A unique option for Towson students with a non-nursing bachelor’s degree is to enroll in the entry-level Master of Science (ELMS) program, which helps students earn their Master of Science in Nursing (MSN) without first getting a second bachelor’s degree.

Several nursing courses students will take include Health Assessment Across the Lifespan, Pharmacology, Pathophysiology, Nursing Research for Evidence-Based Practice, Adult Health Nursing, Child Health, and Diversity and Social Justice in Healthcare.

Timeline of an Accelerated BSN Program in Maryland

Understanding the timeline associated with an accelerated BSN program in Maryland will help you prepare for important deadlines and know what to expect once you’re accepted into a program. Below, we’ll discuss several milestones for ABSN students on the path toward becoming a BSN-prepared RN.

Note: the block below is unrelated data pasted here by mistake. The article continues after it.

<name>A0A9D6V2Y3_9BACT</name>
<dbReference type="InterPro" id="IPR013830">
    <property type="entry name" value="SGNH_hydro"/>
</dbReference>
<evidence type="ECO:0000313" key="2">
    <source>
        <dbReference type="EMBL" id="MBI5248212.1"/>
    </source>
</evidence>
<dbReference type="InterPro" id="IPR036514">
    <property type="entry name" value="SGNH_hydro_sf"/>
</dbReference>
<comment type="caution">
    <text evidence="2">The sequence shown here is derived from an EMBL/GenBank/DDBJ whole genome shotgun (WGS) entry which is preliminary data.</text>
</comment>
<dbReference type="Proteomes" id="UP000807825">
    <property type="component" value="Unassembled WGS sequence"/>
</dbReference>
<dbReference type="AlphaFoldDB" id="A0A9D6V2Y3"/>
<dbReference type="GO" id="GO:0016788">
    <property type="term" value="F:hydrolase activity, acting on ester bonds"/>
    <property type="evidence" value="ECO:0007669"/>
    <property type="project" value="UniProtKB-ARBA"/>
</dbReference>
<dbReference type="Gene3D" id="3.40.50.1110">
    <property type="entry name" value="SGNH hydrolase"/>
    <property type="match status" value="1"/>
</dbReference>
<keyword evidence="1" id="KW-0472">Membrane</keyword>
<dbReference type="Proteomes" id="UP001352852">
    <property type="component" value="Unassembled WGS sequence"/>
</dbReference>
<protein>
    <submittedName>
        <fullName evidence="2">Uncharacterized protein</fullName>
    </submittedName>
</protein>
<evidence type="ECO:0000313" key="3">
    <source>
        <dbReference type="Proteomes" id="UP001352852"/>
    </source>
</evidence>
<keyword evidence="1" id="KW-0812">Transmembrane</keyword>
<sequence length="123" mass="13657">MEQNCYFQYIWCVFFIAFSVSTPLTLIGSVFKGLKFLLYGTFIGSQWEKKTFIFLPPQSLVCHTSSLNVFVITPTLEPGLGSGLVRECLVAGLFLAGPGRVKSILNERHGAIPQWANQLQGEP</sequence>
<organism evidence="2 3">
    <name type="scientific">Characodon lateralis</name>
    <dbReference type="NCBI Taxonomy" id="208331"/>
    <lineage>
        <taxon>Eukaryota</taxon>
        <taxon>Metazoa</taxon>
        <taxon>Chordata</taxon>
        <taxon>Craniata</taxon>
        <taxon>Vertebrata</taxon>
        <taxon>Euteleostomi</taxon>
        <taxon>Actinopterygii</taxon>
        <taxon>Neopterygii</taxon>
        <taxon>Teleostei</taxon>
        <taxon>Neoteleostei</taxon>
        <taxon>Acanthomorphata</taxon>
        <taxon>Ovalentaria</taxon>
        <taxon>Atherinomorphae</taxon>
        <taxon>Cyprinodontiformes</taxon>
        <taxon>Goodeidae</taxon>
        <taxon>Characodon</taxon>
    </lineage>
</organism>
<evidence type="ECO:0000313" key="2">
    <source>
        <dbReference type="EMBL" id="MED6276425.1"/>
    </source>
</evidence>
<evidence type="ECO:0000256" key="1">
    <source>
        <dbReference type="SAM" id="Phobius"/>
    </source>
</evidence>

Six Months Before

If you’re seriously considering attending one of these or other accelerated BSN programs in Maryland, you should research programs as early as possible. You’ll need to study admission requirements, including any prerequisite courses that must be completed, so you have plenty of time to gather the documentation necessary. Six months before you begin, you must ensure your prerequisites are met, and you may consider gaining paid or volunteer healthcare experience to strengthen your application. You must also ensure you’ve submitted a complete application, which may include letters of recommendation, a personal statement, and any entrance exam test scores required by your school.

First Six Months

During the first six months of your ABSN, you’ll likely undergo an intensive foundational period designed to equip you with essential knowledge and skills for nursing practice. You’ll likely take courses about pathophysiology, pharmacology, and patient health assessments. You’ll also be introduced to clinical experiences — where you’ll put theory into practice — and labs, where you’ll practice essential nursing skills and participate in simulations.